Block on Trump's Asylum Ban Upheld by Supreme Court
Lawyers like rules. They are, after all, our bread and butter. And good firms establish some basic rules that govern their operation: intake policies, conflict checks, accounting procedures, and the like. They're essential to making sure the firm runs efficiently -- and stays on the right side of its ethical requirements.
But too many rules and procedures are also stifling, driving away talent, slowing down the firm's ability to function, and limiting firm success. Here are some ideas on where and how you can strike a balance.
Learn from Netflix?
When a small or solo practice is looking to identify worthwhile procedures, it's smart to start by looking at other successful firms. But, there are also important insights to be taken from other industries.
Take Netflix, for example. The Netflix model of office management is similar to that of many fast-growing tech companies: pay a lot, fire mediocre employees, and keep the focus on innovation and hiring the top talent. And there is a pronounced bias against corporate process.
Yes, there's a lot of the typical Silicon Valley "move fast and break things" stereotype, but there is one valuable lesson lawyers can take from it: separating good process from bad. Here's the formula in a nutshell, as taken from Netflix CEO Reed Hastings's (admittedly dated) 2009 presentation on Netflix culture. Taken from a slide in the presentation:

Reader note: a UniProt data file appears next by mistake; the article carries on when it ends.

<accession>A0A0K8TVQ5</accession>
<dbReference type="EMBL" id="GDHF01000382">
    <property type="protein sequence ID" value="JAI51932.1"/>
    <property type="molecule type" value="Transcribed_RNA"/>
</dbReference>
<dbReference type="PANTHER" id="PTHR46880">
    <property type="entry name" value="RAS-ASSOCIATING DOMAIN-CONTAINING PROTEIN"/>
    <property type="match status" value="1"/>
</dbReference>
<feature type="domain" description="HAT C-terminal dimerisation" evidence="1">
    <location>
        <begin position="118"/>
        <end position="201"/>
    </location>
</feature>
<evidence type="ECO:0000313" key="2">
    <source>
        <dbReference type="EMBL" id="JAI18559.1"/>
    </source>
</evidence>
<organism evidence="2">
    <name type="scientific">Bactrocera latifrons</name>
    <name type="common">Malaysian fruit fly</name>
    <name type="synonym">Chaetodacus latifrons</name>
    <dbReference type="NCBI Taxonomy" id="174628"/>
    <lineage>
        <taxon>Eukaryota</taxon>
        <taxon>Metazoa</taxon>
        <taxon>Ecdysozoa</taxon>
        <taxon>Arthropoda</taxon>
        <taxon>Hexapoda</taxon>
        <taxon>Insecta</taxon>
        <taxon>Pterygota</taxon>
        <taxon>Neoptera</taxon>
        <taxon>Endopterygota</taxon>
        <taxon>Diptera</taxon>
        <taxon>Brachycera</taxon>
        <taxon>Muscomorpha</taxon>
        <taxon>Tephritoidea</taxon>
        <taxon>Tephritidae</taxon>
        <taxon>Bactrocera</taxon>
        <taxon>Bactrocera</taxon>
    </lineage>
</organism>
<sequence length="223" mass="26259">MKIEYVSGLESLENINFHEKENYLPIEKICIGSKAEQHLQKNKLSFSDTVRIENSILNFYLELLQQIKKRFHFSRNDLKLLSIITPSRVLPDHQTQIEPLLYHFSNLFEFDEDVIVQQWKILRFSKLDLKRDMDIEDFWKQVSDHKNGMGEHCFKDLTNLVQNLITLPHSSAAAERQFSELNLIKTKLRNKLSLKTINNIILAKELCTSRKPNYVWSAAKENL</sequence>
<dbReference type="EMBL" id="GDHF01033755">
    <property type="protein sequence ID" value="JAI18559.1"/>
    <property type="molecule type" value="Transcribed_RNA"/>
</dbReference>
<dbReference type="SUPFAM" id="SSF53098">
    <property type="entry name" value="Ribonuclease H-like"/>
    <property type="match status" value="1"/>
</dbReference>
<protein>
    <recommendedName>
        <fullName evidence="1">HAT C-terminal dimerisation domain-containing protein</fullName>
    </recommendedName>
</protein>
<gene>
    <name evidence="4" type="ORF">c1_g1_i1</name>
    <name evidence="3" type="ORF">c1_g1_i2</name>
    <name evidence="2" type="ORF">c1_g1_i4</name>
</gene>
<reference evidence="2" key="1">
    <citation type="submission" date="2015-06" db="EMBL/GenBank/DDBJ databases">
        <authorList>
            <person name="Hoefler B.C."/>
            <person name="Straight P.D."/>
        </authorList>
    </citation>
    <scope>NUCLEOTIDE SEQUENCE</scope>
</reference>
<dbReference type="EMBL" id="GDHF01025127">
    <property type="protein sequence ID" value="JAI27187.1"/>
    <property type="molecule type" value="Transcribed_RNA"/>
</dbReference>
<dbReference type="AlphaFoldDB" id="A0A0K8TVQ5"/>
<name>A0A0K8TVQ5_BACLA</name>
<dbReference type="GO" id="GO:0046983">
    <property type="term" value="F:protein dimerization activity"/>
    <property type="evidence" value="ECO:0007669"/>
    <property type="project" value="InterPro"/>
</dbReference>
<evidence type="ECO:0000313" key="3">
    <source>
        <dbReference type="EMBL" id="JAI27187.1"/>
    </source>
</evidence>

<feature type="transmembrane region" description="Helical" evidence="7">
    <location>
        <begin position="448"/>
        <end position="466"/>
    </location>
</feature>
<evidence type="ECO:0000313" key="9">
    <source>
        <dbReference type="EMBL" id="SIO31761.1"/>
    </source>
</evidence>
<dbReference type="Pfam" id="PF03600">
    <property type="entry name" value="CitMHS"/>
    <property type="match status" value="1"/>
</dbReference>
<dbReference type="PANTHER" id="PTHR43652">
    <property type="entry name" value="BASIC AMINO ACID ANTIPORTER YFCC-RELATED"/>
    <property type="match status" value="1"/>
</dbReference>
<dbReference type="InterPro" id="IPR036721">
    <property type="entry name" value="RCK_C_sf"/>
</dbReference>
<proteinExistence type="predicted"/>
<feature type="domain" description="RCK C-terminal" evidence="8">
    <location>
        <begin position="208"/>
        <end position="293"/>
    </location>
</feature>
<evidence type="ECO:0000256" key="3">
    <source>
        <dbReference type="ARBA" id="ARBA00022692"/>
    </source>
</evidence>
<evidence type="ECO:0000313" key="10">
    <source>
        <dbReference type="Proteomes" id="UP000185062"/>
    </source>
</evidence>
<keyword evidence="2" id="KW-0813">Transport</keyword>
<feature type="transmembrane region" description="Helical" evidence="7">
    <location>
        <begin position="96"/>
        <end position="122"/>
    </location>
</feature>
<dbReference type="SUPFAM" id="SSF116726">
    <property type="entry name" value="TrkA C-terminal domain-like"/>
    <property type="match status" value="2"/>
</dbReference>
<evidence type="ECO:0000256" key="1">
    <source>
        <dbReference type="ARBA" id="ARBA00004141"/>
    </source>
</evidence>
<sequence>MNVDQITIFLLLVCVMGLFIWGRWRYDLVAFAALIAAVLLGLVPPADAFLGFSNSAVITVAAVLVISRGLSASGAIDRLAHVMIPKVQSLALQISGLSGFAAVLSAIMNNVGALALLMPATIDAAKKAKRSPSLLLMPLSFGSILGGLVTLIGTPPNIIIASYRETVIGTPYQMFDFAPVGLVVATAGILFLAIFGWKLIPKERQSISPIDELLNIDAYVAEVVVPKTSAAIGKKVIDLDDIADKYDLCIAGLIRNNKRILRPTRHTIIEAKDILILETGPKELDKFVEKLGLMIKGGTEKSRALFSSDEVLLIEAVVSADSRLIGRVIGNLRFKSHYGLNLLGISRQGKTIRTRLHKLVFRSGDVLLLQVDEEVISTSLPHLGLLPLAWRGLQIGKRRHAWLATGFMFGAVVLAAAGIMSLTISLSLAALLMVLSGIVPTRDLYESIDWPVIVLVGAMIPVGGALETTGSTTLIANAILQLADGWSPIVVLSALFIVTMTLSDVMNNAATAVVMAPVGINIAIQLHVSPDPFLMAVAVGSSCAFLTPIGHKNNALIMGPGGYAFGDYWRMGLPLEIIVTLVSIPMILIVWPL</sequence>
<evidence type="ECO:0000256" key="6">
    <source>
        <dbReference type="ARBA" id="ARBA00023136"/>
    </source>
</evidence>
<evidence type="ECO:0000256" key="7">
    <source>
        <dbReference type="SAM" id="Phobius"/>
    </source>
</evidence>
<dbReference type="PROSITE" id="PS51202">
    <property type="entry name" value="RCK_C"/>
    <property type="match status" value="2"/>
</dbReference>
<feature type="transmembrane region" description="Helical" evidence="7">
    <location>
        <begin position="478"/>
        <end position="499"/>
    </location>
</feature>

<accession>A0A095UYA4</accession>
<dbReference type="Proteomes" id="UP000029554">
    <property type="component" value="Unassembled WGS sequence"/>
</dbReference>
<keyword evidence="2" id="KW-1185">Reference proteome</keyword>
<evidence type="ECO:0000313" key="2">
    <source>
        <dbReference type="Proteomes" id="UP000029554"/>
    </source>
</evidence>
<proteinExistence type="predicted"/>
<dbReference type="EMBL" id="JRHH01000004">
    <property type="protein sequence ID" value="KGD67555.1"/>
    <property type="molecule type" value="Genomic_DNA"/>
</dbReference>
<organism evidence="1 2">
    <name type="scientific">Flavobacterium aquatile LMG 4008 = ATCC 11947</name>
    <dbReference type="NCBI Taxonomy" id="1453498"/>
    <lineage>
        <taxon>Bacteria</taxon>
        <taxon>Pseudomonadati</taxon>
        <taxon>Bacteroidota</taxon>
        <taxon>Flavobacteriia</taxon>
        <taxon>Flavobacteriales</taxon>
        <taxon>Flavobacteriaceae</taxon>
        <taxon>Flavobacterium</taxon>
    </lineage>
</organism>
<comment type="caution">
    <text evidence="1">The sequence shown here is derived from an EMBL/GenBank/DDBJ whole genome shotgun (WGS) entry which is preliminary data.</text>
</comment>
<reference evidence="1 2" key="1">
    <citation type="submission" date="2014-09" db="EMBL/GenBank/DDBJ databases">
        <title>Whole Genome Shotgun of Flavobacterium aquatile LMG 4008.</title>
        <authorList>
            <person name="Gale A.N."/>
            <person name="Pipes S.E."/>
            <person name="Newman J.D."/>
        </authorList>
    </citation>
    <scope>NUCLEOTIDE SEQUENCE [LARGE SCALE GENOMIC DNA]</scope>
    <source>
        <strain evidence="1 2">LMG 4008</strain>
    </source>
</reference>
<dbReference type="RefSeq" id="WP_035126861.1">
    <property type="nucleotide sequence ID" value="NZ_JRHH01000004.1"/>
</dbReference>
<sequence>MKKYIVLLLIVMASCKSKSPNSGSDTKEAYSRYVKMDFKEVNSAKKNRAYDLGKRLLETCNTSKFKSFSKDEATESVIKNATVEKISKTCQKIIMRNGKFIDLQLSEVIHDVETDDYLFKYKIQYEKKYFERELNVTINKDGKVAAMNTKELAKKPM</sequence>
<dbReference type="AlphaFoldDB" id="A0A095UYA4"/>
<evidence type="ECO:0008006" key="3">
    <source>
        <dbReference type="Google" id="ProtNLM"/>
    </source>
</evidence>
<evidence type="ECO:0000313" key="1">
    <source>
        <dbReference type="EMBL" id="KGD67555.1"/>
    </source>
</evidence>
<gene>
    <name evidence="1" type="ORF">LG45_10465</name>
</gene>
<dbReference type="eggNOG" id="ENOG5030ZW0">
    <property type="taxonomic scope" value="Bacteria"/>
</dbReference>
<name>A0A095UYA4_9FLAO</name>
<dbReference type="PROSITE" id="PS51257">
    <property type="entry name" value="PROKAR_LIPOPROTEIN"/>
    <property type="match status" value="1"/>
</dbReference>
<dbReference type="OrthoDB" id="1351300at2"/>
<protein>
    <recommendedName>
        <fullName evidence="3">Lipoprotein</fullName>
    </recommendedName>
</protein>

- "Good" process helps talented people get more done
- Letting others know when you are updating code
- Spending within budget each quarter so don't have to coordinate every spending decision across departments
- Regularly scheduled strategy and context meetings
- "Bad" process tries to prevent recoverable mistakes
- Get pre-approvals for $5k spending
- 3 people to sign off on banner ad creative
- Permission needed to hang a post on a wall
- Multi-level approval process for projects
- Get 10 people to interview each candidate
Time for a Process Audit
Obviously, your mileage will vary and you'll need to adapt these ideas to the legal sphere. (Five grand is a lot to blow without approval at most small firms. and you'll luckily never have to update your code.)
But the lesson is simple. Ask yourself, what rules am I imposing on my firm? Which of those rules help people get more done or prevent major mistakes? Which rules hinder productivity or seek to prevent only minor errors?
Such an accounting could help you identify the rules and procedures that matter, while lessening the burden unnecessary limitations place on your firm, freeing up talent to take more individual responsibility and initiative.
It's worth a try.